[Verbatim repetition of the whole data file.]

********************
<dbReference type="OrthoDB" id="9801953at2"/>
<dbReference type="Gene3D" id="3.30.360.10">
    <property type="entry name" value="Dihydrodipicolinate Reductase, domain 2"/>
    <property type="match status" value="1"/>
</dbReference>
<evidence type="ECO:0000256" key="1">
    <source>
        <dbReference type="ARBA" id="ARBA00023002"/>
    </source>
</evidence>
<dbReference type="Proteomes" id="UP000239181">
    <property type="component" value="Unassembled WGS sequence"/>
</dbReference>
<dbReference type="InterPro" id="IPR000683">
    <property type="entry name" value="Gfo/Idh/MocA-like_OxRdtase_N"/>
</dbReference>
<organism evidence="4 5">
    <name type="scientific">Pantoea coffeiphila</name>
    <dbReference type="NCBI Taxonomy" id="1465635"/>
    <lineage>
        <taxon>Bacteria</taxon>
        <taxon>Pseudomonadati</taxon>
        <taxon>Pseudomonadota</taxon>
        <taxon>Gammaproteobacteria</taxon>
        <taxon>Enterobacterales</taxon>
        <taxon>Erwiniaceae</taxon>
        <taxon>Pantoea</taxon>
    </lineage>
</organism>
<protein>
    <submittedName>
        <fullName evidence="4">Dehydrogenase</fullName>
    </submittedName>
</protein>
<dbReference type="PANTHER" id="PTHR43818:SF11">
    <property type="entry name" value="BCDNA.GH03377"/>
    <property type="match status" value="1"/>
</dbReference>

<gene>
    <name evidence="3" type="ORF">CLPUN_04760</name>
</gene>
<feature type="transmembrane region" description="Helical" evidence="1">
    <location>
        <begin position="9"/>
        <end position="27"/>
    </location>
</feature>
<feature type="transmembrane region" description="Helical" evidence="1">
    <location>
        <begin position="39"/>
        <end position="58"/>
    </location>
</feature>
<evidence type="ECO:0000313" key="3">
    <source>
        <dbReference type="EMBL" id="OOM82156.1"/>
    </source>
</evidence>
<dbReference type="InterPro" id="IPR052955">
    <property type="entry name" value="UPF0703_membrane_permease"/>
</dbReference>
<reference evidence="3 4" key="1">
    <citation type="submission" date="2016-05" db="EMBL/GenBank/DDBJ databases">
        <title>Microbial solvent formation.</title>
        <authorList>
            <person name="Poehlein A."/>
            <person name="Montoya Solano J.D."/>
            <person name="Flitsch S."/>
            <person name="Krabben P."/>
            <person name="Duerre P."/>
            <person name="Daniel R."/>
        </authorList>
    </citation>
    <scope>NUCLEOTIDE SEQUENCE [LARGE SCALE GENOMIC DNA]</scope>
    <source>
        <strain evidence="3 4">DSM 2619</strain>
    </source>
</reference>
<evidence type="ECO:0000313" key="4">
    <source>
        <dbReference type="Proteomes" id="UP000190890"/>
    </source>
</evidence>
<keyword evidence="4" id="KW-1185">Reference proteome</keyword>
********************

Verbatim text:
<dbReference type="OrthoDB" id="9801953at2"/>
<dbReference type="Gene3D" id="3.30.360.10">
    <property type="entry name" value="Dihydrodipicolinate Reductase, domain 2"/>
    <property type="match status" value="1"/>
</dbReference>
<evidence type="ECO:0000256" key="1">
    <source>
        <dbReference type="ARBA" id="ARBA00023002"/>
    </source>
</evidence>
<dbReference type="Proteomes" id="UP000239181">
    <property type="component" value="Unassembled WGS sequence"/>
</dbReference>
<dbReference type="InterPro" id="IPR000683">
    <property type="entry name" value="Gfo/Idh/MocA-like_OxRdtase_N"/>
</dbReference>
<organism evidence="4 5">
    <name type="scientific">Pantoea coffeiphila</name>
    <dbReference type="NCBI Taxonomy" id="1465635"/>
    <lineage>
        <taxon>Bacteria</taxon>
        <taxon>Pseudomonadati</taxon>
        <taxon>Pseudomonadota</taxon>
        <taxon>Gammaproteobacteria</taxon>
        <taxon>Enterobacterales</taxon>
        <taxon>Erwiniaceae</taxon>
        <taxon>Pantoea</taxon>
    </lineage>
</organism>
<protein>
    <submittedName>
        <fullName evidence="4">Dehydrogenase</fullName>
    </submittedName>
</protein>
<dbReference type="PANTHER" id="PTHR43818:SF11">
    <property type="entry name" value="BCDNA.GH03377"/>
    <property type="match status" value="1"/>
</dbReference>

<gene>
    <name evidence="3" type="ORF">CLPUN_04760</name>
</gene>
<feature type="transmembrane region" description="Helical" evidence="1">
    <location>
        <begin position="9"/>
        <end position="27"/>
    </location>
</feature>
<feature type="transmembrane region" description="Helical" evidence="1">
    <location>
        <begin position="39"/>
        <end position="58"/>
    </location>
</feature>
<evidence type="ECO:0000313" key="3">
    <source>
        <dbReference type="EMBL" id="OOM82156.1"/>
    </source>
</evidence>
<dbReference type="InterPro" id="IPR052955">
    <property type="entry name" value="UPF0703_membrane_permease"/>
</dbReference>
<reference evidence="3 4" key="1">
    <citation type="submission" date="2016-05" db="EMBL/GenBank/DDBJ databases">
        <title>Microbial solvent formation.</title>
        <authorList>
            <person name="Poehlein A."/>
            <person name="Montoya Solano J.D."/>
            <person name="Flitsch S."/>
            <person name="Krabben P."/>
            <person name="Duerre P."/>
            <person name="Daniel R."/>
        </authorList>
    </citation>
    <scope>NUCLEOTIDE SEQUENCE [LARGE SCALE GENOMIC DNA]</scope>
    <source>
        <strain evidence="3 4">DSM 2619</strain>
    </source>
</reference>
<evidence type="ECO:0000313" key="4">
    <source>
        <dbReference type="Proteomes" id="UP000190890"/>
    </source>
</evidence>
<keyword evidence="4" id="KW-1185">Reference proteome</keyword>